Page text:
New version of Google Chrome will include changes to the visual indicators for SSL/TLS.
When you connect to a website, your web browser shows you a security indicator to tell you about the connection your computer has to that site. When a site is using SSL, all major browsers will display “https://” at the beginning of the URL in the address bar, along with a green padlock icon. These indicators tell you that your connection is private and encrypted, both features enabled by SSL/TLS.
Lately, browsers have been tinkering with these icons as they learn more about how to build more effective security UX. In a new release of Google Chrome, we can get a peek at changes of most security indicators related to SSL.
Depending on what OS you are using, you may already be seeing these changes. For Mac OS, these changes are part of Version 52 of Chrome, which was released one week ago. Windows users will be waiting one more release, until Version 53.
For the most part, these changes are small – mainly stylistic. For sites loading over HTTP (which is not secure), the blank page icon has been replaced with an info icon. For sites with badly misconfigured HTTPS, the padlock-with-red-X has been replaced with an exclamation point inside a red triangle.
The indicator for sites with properly configured SSL is only see stylistic changes. However, for sites using an Extended Validation (EV) SSL certificate, there are bigger changes coming (read on to the next section).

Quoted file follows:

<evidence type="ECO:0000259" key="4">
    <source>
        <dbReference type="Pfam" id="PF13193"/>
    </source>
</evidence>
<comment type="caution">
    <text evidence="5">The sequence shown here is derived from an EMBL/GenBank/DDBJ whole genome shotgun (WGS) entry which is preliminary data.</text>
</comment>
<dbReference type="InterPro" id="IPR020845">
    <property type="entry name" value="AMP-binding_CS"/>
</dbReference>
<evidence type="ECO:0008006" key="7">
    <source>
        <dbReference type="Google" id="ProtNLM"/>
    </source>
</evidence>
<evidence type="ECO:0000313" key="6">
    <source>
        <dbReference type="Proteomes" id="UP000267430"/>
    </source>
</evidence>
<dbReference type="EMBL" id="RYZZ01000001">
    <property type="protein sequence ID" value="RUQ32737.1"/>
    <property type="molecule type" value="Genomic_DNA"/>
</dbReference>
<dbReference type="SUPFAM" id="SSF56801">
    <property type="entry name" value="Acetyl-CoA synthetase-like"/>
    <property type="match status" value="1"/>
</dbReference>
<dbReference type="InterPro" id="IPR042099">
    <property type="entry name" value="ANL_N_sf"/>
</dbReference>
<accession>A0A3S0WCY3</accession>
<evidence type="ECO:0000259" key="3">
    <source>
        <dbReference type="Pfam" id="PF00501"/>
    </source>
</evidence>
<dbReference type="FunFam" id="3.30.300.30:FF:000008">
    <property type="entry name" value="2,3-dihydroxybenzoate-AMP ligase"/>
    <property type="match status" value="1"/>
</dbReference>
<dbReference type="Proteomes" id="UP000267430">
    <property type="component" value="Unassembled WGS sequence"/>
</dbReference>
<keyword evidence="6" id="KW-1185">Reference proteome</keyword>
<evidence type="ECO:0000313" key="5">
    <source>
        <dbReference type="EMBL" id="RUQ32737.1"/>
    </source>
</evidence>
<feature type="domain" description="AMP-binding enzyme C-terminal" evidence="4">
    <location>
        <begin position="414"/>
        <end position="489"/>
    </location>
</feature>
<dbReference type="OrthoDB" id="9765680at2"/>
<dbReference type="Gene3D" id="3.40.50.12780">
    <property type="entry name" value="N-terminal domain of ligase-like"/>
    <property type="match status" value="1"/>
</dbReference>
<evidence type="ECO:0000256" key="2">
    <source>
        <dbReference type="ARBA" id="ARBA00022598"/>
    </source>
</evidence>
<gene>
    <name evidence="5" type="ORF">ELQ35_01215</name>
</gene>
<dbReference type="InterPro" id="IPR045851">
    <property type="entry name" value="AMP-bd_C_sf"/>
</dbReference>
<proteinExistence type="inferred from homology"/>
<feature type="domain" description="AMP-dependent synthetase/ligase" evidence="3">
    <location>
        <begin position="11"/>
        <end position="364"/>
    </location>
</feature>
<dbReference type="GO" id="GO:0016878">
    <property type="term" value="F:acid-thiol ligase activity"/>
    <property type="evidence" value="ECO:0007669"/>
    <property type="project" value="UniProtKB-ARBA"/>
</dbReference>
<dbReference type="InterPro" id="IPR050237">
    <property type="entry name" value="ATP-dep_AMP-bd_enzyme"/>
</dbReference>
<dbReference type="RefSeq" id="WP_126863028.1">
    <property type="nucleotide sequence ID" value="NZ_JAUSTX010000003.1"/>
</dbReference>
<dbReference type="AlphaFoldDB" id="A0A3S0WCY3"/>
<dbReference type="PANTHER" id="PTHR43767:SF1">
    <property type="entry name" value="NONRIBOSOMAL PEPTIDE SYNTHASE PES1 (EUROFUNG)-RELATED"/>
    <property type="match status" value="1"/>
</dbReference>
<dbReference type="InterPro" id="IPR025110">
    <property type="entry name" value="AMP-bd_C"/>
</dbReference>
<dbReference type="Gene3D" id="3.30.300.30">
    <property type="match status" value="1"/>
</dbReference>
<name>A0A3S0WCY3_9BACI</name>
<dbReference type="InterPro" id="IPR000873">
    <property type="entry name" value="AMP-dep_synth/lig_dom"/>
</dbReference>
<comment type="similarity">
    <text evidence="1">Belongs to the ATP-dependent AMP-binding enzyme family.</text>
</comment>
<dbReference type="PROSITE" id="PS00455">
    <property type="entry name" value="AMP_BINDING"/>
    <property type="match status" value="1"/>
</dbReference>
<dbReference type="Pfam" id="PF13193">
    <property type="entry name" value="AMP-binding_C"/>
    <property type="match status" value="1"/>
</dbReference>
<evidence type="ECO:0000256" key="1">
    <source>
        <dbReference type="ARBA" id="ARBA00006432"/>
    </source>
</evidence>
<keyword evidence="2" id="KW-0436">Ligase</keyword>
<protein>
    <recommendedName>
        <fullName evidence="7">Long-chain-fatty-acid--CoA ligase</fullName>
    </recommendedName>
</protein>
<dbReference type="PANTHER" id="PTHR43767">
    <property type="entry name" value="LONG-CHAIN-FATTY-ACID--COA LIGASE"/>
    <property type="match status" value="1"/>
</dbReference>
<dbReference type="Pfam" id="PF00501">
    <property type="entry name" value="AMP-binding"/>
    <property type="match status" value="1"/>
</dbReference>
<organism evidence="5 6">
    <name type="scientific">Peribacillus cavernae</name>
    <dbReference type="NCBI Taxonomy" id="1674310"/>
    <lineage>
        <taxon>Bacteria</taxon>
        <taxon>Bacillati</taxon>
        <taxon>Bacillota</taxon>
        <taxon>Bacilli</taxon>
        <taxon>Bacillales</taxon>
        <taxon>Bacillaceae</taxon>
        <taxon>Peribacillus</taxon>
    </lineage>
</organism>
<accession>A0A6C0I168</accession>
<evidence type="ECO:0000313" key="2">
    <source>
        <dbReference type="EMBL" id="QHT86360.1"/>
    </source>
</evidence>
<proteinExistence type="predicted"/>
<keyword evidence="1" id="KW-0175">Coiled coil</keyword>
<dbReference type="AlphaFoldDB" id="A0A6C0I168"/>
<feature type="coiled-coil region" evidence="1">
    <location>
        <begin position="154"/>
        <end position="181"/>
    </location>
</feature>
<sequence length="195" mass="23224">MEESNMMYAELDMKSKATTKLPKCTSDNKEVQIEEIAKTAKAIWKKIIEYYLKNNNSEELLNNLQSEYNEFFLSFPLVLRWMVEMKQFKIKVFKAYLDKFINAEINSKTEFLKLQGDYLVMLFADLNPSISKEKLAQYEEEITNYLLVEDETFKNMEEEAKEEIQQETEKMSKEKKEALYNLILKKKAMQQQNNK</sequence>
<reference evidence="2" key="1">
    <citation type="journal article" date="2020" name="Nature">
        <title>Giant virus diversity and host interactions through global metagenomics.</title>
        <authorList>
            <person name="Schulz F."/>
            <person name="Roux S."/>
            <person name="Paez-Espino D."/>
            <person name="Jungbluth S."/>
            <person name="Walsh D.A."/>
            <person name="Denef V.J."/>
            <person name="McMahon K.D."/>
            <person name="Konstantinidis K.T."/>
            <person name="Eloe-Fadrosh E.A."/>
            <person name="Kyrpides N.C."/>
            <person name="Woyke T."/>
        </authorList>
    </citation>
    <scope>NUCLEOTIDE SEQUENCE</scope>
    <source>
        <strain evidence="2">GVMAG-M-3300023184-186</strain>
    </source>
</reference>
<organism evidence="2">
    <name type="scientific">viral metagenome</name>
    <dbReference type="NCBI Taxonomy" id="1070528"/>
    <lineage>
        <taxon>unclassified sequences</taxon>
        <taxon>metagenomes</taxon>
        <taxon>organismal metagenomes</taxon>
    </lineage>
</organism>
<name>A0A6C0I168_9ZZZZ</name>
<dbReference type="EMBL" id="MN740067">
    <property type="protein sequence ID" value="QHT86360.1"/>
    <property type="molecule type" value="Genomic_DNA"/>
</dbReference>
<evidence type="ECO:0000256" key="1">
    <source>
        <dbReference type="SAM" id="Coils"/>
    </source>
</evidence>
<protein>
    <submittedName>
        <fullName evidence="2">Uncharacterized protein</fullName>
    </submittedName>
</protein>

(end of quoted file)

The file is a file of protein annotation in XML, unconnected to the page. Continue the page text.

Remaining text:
On Windows, we can expect v53 to become the stable version around September of this year. At that point, the general internet audience will see this new UI. If you want to see the changes for yourself today, just make sure you have updated your browser on Mac, or download Chrome Canary for Windows and head over to badssl.com, an excellent website that allows you to test a variety of SSL configurations.
Browsers Change EV SSL UI
Extended Validation (EV) SSL Certificates offer the highest level of validation and confirm the real-world legal organization operating a website. The major web browsers recognize this and have an additional UI element for EV SSL Certificates.
Until recently, this unique UI was the “green address bar” (or “green bar”). That name refers to the green rectangle that surrounded the validated organization name. Of the four major browsers – Chrome, Firefox, Edge, and Safari – only Chrome still has the green bar (see below).
In addition to the other changes to Chrome’s security UI, they will also join the rest of the browsers in replacing the green bar.
In its place, all four browsers prominently display the organization name in green (and most also include the country where the organization is legally registered/incorporated). This change is a result of user studies and a reframing of SSL’s security benefits.
Below you can see screenshots of how EV SSL certificates are treated in the upcoming version of Chrome, and the current versions of Firefox, Edge, and Safari.
On Windows, expect to see all these changes landing in Chrome 53, which should be released around September. Chrome’s security team remains hard at work on their plan to simplify security UX and eventually flip the paradigm by actively showing HTTP as unsecure. We will be here to cover the security indicators and UX of all browsers as they progress.